Mark Landry, national accounts director at Amarok, a perimeter security services company, said increasing driver pay can create financial constraints in other areas of the business.

“Often, one of the first budgets to get cut is security,” he said.

That is especially concerning as criminals become more sophisticated.

“The amount of information available about your company and the operations of your company, no matter how big or small you are, is staggering,” Landry said. “The criminals are vetting and understanding how your company works and how to subvert all of the practices we have in place to protect our people and our assets.”

Landry urged security professionals to collaborate closely with their information technology departments and put in the work before a security breach occurs.

“You need to create strategic relationships and get the executive-level buy-in before the crisis happens,” he said.

A security concern Landry often hears about is a lack of safe parking. “There are not enough businesses that see enough value of providing secure spaces,” he said. “That becomes a real problem from a security perspective.”


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Because drivers must adhere to hours-of-service requirements, they sometimes have to choose between an unsecure parking location or drive in violation of HOS requirements to get to a secure location. “This is not only a security issue but often a safety issue, too,” Landry said.

Truck parking remains a priority for ATA, and Boyle said the federation supports the Truck Parking Safety Improvement Act, which would create a $755 million federal grant program for truck parking expansion.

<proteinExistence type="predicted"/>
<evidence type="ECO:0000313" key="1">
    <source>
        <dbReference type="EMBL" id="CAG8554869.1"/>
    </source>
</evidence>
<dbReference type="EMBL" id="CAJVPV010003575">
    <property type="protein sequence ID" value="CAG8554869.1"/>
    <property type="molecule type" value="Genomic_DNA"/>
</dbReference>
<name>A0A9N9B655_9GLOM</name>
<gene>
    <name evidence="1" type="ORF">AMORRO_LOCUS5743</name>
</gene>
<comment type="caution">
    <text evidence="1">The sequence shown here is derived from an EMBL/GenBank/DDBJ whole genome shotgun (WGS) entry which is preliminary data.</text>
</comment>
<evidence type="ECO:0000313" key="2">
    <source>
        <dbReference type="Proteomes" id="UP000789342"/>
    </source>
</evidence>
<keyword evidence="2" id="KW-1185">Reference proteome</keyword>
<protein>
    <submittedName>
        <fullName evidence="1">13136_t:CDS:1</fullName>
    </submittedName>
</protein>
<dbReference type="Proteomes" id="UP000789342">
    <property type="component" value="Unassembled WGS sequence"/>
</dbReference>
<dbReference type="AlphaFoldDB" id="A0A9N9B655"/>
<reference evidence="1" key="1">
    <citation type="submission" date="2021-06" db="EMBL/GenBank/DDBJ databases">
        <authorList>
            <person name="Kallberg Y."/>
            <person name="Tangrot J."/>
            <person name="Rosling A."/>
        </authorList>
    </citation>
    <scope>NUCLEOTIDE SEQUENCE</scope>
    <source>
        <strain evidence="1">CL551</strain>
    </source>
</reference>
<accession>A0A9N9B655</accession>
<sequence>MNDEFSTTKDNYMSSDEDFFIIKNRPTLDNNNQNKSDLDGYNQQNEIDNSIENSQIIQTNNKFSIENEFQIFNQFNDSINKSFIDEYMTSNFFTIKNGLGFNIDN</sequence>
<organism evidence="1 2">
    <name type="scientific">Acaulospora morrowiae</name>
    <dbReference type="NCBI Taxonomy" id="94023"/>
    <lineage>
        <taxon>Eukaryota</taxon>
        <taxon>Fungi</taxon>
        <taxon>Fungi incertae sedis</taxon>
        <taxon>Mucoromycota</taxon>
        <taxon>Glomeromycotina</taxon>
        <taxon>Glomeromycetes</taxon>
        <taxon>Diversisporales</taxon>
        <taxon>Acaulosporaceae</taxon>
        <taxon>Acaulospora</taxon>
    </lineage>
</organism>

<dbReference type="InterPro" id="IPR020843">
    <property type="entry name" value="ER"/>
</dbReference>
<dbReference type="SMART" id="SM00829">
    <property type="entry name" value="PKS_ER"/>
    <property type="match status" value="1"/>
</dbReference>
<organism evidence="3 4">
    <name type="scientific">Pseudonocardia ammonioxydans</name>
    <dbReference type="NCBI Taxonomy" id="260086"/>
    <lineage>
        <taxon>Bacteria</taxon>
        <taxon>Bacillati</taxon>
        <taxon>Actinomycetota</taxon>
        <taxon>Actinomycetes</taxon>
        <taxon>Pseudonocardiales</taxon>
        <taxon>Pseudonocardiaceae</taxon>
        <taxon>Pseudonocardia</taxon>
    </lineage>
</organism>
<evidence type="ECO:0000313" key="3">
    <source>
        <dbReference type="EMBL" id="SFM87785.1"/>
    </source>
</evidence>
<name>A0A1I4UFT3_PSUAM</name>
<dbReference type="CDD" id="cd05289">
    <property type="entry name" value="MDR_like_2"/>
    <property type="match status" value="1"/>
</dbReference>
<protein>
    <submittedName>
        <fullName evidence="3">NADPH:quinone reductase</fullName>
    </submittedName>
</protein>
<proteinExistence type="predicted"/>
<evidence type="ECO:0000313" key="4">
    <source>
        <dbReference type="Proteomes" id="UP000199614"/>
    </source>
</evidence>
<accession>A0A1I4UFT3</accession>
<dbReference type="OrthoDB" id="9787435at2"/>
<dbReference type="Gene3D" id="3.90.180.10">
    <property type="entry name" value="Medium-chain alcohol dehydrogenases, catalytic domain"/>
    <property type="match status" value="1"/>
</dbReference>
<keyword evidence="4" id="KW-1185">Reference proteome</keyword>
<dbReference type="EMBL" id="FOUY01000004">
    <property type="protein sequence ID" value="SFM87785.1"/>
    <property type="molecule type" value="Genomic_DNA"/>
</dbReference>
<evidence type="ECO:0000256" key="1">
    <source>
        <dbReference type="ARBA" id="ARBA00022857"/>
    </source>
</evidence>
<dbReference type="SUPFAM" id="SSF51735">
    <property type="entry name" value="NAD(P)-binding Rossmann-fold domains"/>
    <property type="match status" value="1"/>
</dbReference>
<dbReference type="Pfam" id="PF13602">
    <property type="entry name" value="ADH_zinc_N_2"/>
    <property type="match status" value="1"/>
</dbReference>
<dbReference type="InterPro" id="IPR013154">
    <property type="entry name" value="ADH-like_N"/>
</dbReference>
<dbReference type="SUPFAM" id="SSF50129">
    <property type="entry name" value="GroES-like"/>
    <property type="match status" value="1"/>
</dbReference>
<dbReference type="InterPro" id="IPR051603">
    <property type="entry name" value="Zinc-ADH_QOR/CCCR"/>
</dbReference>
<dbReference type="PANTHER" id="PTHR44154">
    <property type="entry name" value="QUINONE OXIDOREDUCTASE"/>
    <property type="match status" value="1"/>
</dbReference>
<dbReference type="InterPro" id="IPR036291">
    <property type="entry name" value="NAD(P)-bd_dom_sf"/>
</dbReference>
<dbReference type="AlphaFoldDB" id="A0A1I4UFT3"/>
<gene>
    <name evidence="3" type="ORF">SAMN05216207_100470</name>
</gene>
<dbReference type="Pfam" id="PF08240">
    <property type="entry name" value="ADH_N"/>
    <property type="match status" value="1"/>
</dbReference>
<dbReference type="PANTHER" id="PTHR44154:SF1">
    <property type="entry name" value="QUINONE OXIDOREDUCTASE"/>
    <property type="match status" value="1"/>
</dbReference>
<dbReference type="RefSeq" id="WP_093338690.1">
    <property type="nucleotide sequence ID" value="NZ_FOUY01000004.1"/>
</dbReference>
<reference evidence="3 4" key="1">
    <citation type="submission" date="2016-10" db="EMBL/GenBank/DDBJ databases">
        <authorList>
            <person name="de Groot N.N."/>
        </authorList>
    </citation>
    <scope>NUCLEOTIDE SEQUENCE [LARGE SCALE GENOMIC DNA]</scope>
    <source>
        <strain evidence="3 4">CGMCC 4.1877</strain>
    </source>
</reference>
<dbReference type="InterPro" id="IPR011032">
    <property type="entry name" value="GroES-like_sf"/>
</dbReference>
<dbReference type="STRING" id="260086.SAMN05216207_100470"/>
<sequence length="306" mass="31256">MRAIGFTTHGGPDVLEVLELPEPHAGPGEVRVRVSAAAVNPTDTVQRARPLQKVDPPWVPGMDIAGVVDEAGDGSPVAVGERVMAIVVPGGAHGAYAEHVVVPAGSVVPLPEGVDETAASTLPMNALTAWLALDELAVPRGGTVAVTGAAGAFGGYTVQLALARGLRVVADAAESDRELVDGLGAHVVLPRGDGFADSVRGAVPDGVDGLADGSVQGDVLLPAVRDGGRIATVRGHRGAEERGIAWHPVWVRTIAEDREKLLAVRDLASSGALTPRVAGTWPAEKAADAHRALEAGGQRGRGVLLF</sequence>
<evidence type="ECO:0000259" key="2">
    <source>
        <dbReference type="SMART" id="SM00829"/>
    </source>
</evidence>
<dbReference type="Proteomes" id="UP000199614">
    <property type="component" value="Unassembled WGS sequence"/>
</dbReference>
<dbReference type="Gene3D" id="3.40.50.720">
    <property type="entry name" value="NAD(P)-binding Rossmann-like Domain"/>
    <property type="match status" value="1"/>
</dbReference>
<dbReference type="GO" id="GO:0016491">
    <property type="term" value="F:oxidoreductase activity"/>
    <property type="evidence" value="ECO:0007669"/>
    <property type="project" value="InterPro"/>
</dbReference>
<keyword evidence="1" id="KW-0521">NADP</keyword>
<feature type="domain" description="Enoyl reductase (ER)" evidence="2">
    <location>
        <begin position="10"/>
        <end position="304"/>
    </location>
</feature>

Parking is especially important as the industry works to attract new entrants, including women, who prioritize safety. Boyle added that ATA’s Women In Motion, which promotes and supports the advancement of women in trucking, as well as the Federal Motor Carrier Safety Administration’s Safe Driver Apprenticeship Pilot that helps 18- to 20-year-olds join the industry, are valuable tools to attract drivers.

There are several regulatory requirements affecting trucking operations. Decarbonization efforts at the state and federal level are effectively mandating battery-electric vehicles, which is placing new burdens on manufacturers and fleets.

“There is a lot of marketing that conveys to people that electric vehicles are the panacea for all environmental ills,” Boyle said, encouraging everyone to shift their language “from ‘EVs or bust’ to ‘let’s minimize the environmental impact of transportation.’ When we go to speak to shippers and others, we have to communicate that.”

Boyle referenced the American Transportation Research Institute’s new study on renewable diesel.

“Let’s open up and take all the inputs,” he said, adding that emissions have decreased 99% for nitrogen oxide versus 1975 and 99% for particulate matter versus 1985.

Although trucking is governed by federal hours-of-service rules, some states want to pre-empt those with state meal and rest breaks. Boyle asked any trucking company affected by state rules to submit comments to the federal register.

Additionally, Congress is trying to make it more difficult to classify people as independent contractors.

“Our position is that provided it is above board and there is no predatory lending going on, people should have a choice to be independent contractors or employees,” Boyle said. “Similarly, if there is a union situation, people should have a choice whether to join the union or not.”

Despite the challenges, there have been positive developments for the industry. Boyle said the Transportation Security Screening Modernization Act would harmonize and streamline the application process and fees for applicants undergoing redundant background and security checks.

“Supply chain workers should not foot the bill for government inefficiency and redundancy,” Boyle said. “ATA is leading a coalition of 150-plus industry stakeholders in support of the legislation.”